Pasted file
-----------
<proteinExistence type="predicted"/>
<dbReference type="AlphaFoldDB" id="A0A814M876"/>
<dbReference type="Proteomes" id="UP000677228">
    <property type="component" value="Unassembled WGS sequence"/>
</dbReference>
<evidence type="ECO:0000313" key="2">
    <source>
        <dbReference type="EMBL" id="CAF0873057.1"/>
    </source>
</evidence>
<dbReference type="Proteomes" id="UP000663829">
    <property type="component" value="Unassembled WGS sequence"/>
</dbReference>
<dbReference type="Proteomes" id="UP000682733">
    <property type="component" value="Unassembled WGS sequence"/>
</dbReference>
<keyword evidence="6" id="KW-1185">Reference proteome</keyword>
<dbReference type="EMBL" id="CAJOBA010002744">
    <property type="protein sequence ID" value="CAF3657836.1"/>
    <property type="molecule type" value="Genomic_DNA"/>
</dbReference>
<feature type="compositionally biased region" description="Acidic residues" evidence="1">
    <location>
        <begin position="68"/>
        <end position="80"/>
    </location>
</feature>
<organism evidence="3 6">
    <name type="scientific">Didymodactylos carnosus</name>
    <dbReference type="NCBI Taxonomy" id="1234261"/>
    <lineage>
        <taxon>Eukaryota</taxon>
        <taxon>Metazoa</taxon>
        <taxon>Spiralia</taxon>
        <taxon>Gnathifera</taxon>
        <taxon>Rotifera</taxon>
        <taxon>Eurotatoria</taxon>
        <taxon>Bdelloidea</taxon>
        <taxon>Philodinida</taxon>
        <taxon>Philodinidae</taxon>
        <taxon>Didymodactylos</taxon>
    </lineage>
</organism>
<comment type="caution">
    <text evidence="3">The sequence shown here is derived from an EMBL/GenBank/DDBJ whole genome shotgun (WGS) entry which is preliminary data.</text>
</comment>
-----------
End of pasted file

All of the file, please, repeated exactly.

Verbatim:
<proteinExistence type="predicted"/>
<dbReference type="AlphaFoldDB" id="A0A814M876"/>
<dbReference type="Proteomes" id="UP000677228">
    <property type="component" value="Unassembled WGS sequence"/>
</dbReference>
<evidence type="ECO:0000313" key="2">
    <source>
        <dbReference type="EMBL" id="CAF0873057.1"/>
    </source>
</evidence>
<dbReference type="Proteomes" id="UP000663829">
    <property type="component" value="Unassembled WGS sequence"/>
</dbReference>
<dbReference type="Proteomes" id="UP000682733">
    <property type="component" value="Unassembled WGS sequence"/>
</dbReference>
<keyword evidence="6" id="KW-1185">Reference proteome</keyword>
<dbReference type="EMBL" id="CAJOBA010002744">
    <property type="protein sequence ID" value="CAF3657836.1"/>
    <property type="molecule type" value="Genomic_DNA"/>
</dbReference>
<feature type="compositionally biased region" description="Acidic residues" evidence="1">
    <location>
        <begin position="68"/>
        <end position="80"/>
    </location>
</feature>
<organism evidence="3 6">
    <name type="scientific">Didymodactylos carnosus</name>
    <dbReference type="NCBI Taxonomy" id="1234261"/>
    <lineage>
        <taxon>Eukaryota</taxon>
        <taxon>Metazoa</taxon>
        <taxon>Spiralia</taxon>
        <taxon>Gnathifera</taxon>
        <taxon>Rotifera</taxon>
        <taxon>Eurotatoria</taxon>
        <taxon>Bdelloidea</taxon>
        <taxon>Philodinida</taxon>
        <taxon>Philodinidae</taxon>
        <taxon>Didymodactylos</taxon>
    </lineage>
</organism>
<comment type="caution">
    <text evidence="3">The sequence shown here is derived from an EMBL/GenBank/DDBJ whole genome shotgun (WGS) entry which is preliminary data.</text>
</comment>